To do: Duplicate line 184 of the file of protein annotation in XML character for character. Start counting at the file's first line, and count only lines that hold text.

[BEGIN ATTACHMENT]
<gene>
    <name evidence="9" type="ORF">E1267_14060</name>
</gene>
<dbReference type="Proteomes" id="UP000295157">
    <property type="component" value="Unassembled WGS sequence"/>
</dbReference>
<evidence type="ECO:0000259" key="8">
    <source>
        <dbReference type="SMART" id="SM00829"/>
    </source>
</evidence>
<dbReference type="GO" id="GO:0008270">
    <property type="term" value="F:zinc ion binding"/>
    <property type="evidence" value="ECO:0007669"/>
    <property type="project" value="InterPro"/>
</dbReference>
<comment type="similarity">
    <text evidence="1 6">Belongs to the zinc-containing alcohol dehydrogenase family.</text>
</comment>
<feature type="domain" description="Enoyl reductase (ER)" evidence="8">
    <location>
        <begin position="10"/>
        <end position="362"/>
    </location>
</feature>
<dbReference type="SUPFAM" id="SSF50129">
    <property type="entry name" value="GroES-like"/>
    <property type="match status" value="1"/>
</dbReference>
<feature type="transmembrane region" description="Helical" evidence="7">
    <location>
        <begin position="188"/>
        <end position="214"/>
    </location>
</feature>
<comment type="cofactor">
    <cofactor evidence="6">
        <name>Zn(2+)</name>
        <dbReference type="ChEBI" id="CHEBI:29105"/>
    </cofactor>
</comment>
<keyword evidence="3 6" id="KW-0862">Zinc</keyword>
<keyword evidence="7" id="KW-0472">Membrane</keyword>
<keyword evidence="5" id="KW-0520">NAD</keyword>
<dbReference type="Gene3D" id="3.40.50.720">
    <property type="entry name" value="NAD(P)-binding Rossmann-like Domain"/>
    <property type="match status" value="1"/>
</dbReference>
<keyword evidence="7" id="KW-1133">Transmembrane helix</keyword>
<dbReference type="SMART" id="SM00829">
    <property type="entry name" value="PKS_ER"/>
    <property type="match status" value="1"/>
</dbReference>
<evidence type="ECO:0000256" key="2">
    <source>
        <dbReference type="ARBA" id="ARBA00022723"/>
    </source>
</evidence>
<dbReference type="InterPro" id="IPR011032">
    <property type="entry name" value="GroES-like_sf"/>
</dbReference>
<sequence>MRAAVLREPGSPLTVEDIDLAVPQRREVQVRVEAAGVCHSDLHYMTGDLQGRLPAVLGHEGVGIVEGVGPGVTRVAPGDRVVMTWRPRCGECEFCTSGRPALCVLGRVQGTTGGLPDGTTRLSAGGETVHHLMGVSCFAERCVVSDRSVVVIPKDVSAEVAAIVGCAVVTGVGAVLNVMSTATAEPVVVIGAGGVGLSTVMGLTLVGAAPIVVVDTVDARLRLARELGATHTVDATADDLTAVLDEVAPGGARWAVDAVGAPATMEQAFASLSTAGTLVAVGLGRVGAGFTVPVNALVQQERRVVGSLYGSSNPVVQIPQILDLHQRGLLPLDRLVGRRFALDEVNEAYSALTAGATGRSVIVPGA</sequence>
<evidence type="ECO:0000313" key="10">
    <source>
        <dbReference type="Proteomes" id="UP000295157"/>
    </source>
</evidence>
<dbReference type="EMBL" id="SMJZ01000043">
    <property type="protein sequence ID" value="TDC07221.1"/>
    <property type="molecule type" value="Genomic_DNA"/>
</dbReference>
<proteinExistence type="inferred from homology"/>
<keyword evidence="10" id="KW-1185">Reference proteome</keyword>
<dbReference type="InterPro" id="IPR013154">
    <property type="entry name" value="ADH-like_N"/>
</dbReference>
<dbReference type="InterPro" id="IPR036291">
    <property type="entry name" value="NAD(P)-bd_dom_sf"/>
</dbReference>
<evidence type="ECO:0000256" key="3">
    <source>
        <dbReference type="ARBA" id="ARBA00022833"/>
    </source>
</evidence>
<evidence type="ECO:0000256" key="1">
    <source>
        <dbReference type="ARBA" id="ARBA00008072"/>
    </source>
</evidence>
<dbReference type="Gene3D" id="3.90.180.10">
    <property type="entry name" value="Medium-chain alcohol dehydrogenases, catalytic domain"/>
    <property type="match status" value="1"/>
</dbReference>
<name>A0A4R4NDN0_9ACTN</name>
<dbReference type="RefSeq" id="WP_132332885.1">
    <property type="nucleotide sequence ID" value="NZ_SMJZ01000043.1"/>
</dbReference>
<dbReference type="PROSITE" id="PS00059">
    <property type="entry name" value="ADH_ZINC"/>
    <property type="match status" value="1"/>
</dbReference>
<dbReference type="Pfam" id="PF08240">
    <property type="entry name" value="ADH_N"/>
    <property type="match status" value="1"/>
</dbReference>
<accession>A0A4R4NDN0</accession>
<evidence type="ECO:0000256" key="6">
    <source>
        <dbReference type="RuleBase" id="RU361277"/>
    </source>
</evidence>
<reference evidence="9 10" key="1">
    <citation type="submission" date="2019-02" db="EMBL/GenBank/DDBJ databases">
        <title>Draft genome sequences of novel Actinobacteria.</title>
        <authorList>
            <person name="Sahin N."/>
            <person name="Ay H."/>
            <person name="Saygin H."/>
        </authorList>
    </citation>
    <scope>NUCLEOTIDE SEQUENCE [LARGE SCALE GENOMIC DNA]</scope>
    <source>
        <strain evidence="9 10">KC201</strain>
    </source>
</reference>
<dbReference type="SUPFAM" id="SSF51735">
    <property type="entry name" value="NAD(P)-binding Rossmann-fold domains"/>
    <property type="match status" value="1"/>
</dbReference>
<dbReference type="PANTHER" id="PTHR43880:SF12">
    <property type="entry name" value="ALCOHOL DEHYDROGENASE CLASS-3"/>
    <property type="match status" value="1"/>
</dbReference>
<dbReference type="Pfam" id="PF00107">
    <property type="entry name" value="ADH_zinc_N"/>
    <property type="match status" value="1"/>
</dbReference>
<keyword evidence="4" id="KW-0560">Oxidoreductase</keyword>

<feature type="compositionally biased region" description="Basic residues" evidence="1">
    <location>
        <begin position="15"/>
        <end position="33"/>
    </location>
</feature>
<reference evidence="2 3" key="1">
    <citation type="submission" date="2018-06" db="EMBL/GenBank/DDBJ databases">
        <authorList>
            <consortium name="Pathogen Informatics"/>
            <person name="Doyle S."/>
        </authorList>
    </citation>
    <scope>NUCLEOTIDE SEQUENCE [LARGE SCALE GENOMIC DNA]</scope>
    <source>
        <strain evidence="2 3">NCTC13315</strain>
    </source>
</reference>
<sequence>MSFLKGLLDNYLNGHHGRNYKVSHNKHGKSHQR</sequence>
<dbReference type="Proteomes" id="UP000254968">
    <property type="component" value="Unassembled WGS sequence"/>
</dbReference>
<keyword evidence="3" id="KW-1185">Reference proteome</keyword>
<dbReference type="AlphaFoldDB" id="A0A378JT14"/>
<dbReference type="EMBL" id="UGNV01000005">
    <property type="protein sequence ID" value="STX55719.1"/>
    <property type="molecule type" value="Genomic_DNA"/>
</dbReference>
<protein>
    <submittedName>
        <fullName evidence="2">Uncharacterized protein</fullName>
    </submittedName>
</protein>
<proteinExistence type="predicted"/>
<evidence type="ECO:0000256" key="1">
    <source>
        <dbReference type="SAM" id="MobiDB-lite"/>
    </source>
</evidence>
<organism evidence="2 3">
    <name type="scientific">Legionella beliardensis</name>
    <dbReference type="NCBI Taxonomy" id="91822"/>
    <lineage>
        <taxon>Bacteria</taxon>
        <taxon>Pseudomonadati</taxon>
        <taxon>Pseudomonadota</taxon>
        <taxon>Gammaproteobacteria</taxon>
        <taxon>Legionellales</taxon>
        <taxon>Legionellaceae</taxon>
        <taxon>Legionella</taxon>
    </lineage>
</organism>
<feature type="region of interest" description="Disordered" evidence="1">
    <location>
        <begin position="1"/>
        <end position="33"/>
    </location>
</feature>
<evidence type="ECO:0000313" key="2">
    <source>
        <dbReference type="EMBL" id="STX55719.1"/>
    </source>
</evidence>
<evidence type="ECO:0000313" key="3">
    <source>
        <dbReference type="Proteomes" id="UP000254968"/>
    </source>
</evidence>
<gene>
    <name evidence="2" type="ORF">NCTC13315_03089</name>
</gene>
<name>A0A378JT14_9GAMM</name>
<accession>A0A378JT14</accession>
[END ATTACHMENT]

        <taxon>Pseudomonadota</taxon>